No matter the size of your business or the stage it’s in, goals can help you take it to the next level or, at the very least, to a better level. The key for business owners is to set goals that are achievable: goals that make you reach to greater heights, but not ones that are out of reach altogether. And to find focus. This is where the SMART framework for goal setting comes into play:
S stands for Specific
Most biz owners will say that they want to generate more revenue this year – and who doesn’t, right? That’s a great goal but, unfortunately, it’s not specific enough to make it achievable. It’s like saying “I want to lose weight” but not specifying how much and then chasing the dream until one day, you and your scale disagree, and it’s off to the Oreos again.
But I digress…
A specific goal would be to say that you want to increase revenue from home appliance sales by 25%, electronics sales by 35%, and extended warranties by 50%. To achieve this increase in revenue, you will offer a higher commission percentage to each member of your sales team who meets a specific sales threshold and a bonus to those that reach a specific number of extended warranty sales along with their product sales.
Now, you’re saying “I want to lose 10 pounds every three months.” Specific, and aligned with a timetable.
Specific goals can also help businesses that are in trouble. Instead of looking to increase revenue, maybe your goal will be to win back 50% of the customers you lost in the previous year. Your plan will be a direct mail campaign inviting your previous customers to return to your store using special discounts codes, events, and sales.
M stands for Measurable
To be able to monitor the progress of your goal achievement, you will need to be able to measure it. If you can’t measure it, it should not be a goal. It’s like setting a goal to attain inner peace – it’s a nice thought, but how will you know you’ve made it?
To measure the above mentioned goal of increasing revenue in specific departments, you will need to collect your sales figures from last year and then calculate what the figures to reach this year are for each department. To help your sales team get motivated, send out a weekly newsletter showing the current sales figures or keep the latest numbers on a whiteboard in the sales room.
Also note that not all goals can be measured by number. Maybe your goal as a small business owner is to gain more credibility and exposure by speaking at a major industry event each year or publishing a book. Those would still measurable goals, and still easier to measure than inner peace.
A stands for Attainable
Of course, your goals will never be achieved if they are not seen as attainable. If your business consists of more than just you as the business owner, make sure that those in charge of meeting specific goals agree that the goal is something that can be achieved and that the rewards (if applicable) are enough to motivate them to achieve them.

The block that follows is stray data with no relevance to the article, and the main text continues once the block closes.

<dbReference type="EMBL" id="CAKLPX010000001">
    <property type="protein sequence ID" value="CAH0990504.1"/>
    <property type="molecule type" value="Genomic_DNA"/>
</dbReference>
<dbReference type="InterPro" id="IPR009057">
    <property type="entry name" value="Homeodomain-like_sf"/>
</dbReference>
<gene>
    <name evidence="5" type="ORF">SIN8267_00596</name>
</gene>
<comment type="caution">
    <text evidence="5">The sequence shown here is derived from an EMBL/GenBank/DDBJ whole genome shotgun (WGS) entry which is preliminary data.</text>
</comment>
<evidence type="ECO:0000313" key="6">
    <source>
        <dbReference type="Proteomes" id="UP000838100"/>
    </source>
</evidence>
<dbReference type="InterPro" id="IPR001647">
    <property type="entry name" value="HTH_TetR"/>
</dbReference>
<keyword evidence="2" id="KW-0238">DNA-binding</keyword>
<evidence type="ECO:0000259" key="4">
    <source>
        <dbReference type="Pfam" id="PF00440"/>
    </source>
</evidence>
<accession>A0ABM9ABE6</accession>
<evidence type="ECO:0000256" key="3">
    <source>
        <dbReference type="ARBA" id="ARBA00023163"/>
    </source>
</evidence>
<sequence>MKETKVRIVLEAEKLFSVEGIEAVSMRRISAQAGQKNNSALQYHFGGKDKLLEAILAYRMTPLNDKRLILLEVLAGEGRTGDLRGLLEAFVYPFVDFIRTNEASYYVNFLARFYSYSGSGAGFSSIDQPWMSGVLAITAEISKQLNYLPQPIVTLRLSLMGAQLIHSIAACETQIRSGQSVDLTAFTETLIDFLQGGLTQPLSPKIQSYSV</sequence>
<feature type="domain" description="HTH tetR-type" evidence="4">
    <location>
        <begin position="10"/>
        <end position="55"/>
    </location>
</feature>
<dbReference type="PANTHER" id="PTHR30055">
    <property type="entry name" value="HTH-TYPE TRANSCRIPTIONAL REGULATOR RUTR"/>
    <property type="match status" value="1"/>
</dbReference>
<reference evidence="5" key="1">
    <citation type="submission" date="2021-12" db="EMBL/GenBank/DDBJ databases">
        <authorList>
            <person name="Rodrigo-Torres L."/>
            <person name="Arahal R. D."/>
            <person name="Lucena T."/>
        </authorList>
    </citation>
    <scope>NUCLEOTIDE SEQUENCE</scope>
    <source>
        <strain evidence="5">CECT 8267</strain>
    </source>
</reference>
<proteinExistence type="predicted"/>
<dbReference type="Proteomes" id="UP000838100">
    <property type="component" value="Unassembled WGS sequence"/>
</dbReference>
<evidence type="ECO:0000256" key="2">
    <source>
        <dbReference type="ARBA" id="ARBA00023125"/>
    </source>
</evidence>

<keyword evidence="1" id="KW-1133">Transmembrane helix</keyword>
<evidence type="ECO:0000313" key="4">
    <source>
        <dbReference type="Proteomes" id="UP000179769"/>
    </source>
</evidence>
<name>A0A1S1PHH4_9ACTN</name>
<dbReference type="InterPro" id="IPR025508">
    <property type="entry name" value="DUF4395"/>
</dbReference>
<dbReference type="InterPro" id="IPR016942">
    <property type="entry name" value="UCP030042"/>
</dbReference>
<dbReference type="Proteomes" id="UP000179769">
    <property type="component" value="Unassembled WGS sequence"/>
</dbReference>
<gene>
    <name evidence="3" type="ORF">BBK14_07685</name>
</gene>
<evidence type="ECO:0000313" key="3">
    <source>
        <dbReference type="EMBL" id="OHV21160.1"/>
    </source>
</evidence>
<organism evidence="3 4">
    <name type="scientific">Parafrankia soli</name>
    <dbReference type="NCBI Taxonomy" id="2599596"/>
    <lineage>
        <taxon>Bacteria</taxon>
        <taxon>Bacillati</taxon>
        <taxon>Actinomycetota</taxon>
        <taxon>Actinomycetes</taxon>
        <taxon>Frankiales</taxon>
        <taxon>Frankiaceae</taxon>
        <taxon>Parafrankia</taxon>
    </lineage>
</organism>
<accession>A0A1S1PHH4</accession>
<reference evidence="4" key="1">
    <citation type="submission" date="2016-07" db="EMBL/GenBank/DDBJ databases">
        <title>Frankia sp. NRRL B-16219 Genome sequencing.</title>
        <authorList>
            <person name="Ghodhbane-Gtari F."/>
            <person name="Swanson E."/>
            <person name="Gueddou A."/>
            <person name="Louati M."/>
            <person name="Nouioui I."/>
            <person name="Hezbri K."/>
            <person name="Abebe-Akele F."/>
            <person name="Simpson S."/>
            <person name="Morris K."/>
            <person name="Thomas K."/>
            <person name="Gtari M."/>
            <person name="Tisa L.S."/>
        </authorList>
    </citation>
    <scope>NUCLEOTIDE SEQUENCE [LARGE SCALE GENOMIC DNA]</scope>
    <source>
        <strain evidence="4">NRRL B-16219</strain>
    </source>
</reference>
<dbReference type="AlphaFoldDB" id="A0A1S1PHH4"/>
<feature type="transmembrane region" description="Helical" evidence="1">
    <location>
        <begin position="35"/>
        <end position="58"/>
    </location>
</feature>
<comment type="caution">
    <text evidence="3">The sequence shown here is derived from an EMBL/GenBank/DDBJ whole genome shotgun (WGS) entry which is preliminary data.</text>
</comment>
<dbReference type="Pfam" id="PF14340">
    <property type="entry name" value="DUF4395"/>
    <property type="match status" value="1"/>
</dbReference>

If you’re the lone ranger in your biz, make sure that YOU believe your goals are attainable. If you doubt them, then you’ll never achieve them.
R stands for Relevant
When creating a goal, always keep your business model and customers in mind. If your business is well-known for being the best independent home of appliances and electronics, you wouldn’t want to set a goal around selling kittens. While this is an almost absurd example, it should drive the point home that your goal needs to fit your business. Otherwise, you aren’t likely to achieve it. Because who goes to an appliance store to get kittens….
T stands for Timely
Last, but not least, your goal must be set within a specific timeframe. You likely know from personal goal setting that if you say, “One day, I will…” that it’s probably not going to happen.
You need to create deadlines such as, “By the end of the first quarter, we expect to see…” and similar. While increasing revenue by the end of the year is a timeframe, you will want to set smaller goals for shorter time periods in between to keep people (including yourself) on track. Otherwise, you’ll feel like you have all of the time in the world to achieve it – until December rolls around.
Ready to start setting SMART goals for your business? Here are some additional resources to get you started:
- SBA Time Management for Small Businesses – This worksheet helps you learn more about time management within a small business and includes a portion on SMART goal setting.
- The Ultimate Guide to Small Business Goal Setting – This collection of articles covers everything from getting started with goal setting to staying motivated.
- SMART Goal Examples – Here, you will find examples of broad versus specific goals that align with the five steps of SMART goal setting.
Finally, once your goals are in place, it’s time to achieve them! Create a development action plan with help from this article, and you’ll be well on your way.